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Ahmed Gheni, Mohamed ElGawady, Monika Nain, and Jason Thompson

Ahmed Gheni, Lecturer, Dept. Civil Engineering, Komar University of Science and Technology, Iraq,
Mohamed ElGawady, Professor and Benavides Scholar, CArE Engineering, Missouri S&T, Rolla, MO, USA,
Monika Nain, Engineering Projects Manager- Structural Hardscapes, NCMA, Herndon, Virginia, USA,
Jason Thompson, Vice President of Engineering, NCMA, Herndon, Virginia, USA,

This work proposed utilizing crumb rubber as a partial aggregate replacement to provide ecofriendly alternative segmental retaining wall units with enhanced freeze-thaw durability. After an investigation to determine the optimum size and replacement ratio of the crumb rubber, the fine aggregate was replaced with comparable sizes of rubber particles in three volume percentages of 5%, 10%, and 15% producing rubberized segmental retaining wall (RSRW) units in a manufacturing plant and the laboratory of Missouri University of Science and Technology. ASTM
C666/C666M and ASTM C1262/C1262M standard tests were utilized to examine the freeze-thaw durability of the produced units, where the tested specimens were subjected to full-water submergence and partial submergence. The results indicated an optimum rubber ratio of 5%, which resulted in higher compressive strength and lower water absorption than that in the conventional SRWs. Also, the freeze-thaw durability according to both tests was significantly improved after incorporating the rubber particles. Results from ASTM C666/C666M test showed that replacing the fine aggregate with 5% and 15% of rubber reduced the average accumulated weight loss from 20% to 2.6% after 150 freeze-thaw cycles which represented a 93% increase in durability. Besides, specimens with 5% rubber were able to reach 240 freeze-thaw cycles before collapse compared to only 120 cycles for the conventional SRWs. A similar trend was reported from the ASTM C1262 /C1262M test, where the average accumulated weight loss was reduced from 0.2% to 0.13% and 0.15% after 140 freeze-thaw cycles which represented an increase of 35% and 25% in the durability for specimens with 5% and 15% rubber, respectively. The reason behind these improvements was attributed to the increase of the ultimate strain capacity of RSRWs which allowed the newly proposed materials to absorb higher freezing deformations.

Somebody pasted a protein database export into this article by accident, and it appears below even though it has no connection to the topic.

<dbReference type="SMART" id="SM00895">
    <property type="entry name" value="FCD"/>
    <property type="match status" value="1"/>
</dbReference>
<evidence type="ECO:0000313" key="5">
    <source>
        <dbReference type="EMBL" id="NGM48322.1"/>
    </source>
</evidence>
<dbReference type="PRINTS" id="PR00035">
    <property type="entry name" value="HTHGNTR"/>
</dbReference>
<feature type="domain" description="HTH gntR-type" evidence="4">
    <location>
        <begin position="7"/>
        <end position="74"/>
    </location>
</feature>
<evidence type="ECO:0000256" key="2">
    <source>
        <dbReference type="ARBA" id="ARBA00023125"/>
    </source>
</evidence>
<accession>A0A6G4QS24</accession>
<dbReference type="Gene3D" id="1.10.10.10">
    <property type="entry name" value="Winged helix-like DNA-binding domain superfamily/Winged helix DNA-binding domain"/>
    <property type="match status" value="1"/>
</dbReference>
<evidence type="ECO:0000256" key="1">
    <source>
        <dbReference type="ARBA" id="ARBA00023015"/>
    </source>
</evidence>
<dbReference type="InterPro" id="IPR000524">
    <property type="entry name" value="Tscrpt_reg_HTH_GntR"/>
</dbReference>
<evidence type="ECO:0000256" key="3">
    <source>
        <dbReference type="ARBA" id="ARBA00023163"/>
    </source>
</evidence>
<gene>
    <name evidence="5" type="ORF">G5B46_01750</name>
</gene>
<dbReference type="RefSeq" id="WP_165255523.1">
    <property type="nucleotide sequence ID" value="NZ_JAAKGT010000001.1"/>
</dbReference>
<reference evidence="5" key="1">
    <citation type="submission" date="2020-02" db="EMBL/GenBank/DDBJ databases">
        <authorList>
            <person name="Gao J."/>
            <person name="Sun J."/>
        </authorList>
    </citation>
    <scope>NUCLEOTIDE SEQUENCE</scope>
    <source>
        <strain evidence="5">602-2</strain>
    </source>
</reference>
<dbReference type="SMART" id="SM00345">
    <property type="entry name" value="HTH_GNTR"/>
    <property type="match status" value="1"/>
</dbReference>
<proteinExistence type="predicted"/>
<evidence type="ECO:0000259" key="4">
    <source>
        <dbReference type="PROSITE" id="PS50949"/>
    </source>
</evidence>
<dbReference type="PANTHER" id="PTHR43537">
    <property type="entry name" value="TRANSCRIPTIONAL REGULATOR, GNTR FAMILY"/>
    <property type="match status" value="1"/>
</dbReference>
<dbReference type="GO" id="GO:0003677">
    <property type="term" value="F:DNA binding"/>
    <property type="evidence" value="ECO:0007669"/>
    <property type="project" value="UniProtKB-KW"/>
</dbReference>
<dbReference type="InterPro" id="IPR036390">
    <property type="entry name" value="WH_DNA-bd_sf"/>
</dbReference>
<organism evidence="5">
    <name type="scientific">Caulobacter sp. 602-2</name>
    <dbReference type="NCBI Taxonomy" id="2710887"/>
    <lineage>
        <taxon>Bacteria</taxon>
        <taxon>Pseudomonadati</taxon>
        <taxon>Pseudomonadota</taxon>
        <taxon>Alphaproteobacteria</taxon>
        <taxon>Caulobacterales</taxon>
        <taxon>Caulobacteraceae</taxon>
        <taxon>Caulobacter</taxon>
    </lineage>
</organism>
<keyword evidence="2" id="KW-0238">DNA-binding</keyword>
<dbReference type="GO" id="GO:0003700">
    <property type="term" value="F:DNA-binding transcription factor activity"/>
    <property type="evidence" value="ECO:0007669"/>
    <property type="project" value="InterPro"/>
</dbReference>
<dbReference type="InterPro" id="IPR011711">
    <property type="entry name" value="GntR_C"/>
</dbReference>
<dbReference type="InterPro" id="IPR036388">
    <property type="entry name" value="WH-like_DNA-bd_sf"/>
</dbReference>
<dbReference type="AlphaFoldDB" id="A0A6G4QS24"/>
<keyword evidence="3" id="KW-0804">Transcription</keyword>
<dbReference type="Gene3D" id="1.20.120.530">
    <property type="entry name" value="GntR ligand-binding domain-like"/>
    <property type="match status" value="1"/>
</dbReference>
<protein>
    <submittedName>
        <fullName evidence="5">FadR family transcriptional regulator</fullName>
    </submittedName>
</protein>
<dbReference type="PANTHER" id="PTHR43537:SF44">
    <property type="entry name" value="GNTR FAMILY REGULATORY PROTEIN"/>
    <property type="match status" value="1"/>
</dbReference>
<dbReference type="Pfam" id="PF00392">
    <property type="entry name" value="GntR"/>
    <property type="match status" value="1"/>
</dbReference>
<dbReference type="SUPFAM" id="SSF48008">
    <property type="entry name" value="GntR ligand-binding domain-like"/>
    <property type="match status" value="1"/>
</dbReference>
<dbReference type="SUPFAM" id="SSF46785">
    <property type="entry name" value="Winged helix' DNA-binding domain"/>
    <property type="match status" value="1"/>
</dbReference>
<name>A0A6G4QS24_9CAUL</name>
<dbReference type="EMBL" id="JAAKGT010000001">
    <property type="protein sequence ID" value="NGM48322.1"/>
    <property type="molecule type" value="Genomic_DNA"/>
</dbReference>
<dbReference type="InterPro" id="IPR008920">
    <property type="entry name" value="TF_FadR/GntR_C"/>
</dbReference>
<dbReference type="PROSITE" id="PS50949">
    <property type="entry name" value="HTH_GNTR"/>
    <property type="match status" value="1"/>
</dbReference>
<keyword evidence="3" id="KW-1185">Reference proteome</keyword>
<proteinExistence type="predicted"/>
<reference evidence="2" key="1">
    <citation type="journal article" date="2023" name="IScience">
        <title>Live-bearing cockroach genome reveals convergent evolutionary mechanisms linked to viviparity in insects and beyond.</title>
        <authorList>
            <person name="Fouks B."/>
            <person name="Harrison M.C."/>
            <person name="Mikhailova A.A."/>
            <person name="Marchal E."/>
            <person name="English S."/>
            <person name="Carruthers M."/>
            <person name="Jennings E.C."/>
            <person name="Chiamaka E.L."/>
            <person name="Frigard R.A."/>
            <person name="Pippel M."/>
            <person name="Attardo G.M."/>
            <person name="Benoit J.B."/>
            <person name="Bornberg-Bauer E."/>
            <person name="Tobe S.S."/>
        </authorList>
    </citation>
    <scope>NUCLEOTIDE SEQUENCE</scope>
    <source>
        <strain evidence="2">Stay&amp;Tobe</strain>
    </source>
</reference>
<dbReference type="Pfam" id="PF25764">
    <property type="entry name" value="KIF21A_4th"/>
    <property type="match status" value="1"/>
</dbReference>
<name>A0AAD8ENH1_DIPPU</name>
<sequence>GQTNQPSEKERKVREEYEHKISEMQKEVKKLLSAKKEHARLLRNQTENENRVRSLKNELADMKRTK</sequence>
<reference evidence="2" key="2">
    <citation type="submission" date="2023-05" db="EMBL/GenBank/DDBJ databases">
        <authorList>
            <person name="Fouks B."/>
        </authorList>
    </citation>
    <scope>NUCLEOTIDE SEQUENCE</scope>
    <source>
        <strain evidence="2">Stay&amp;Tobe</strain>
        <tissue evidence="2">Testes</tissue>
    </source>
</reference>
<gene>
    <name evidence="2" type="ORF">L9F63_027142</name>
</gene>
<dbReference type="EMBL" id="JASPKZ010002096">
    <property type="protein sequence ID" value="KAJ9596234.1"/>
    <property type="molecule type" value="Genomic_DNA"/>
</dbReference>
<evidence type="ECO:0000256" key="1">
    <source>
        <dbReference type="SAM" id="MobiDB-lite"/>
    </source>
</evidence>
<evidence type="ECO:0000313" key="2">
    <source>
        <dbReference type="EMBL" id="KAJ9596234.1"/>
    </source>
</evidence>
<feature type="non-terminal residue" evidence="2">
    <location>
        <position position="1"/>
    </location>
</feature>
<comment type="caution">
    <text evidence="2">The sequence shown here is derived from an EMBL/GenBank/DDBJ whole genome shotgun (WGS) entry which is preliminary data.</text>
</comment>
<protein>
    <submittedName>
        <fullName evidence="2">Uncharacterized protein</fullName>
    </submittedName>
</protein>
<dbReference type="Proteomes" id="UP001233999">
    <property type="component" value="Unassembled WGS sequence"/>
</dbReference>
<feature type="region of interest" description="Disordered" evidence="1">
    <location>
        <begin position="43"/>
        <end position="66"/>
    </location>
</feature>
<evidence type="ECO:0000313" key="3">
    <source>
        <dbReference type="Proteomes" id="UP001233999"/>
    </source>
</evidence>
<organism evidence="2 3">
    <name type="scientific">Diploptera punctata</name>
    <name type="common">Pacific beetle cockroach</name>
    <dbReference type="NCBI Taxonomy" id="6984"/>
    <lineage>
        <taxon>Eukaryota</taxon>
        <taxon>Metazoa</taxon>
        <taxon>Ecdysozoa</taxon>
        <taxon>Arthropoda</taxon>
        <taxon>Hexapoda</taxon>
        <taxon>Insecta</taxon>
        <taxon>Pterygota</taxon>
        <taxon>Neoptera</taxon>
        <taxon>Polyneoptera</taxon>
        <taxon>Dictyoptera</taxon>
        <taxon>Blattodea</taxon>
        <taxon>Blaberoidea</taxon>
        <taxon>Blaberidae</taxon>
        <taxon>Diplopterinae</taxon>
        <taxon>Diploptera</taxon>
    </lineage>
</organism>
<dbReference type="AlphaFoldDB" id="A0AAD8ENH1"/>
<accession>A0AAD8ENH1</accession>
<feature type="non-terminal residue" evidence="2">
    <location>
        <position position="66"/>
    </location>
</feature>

KEYWORDS: crumb rubber, durability, freeze-thaw, rubberized segmental retaining wall units


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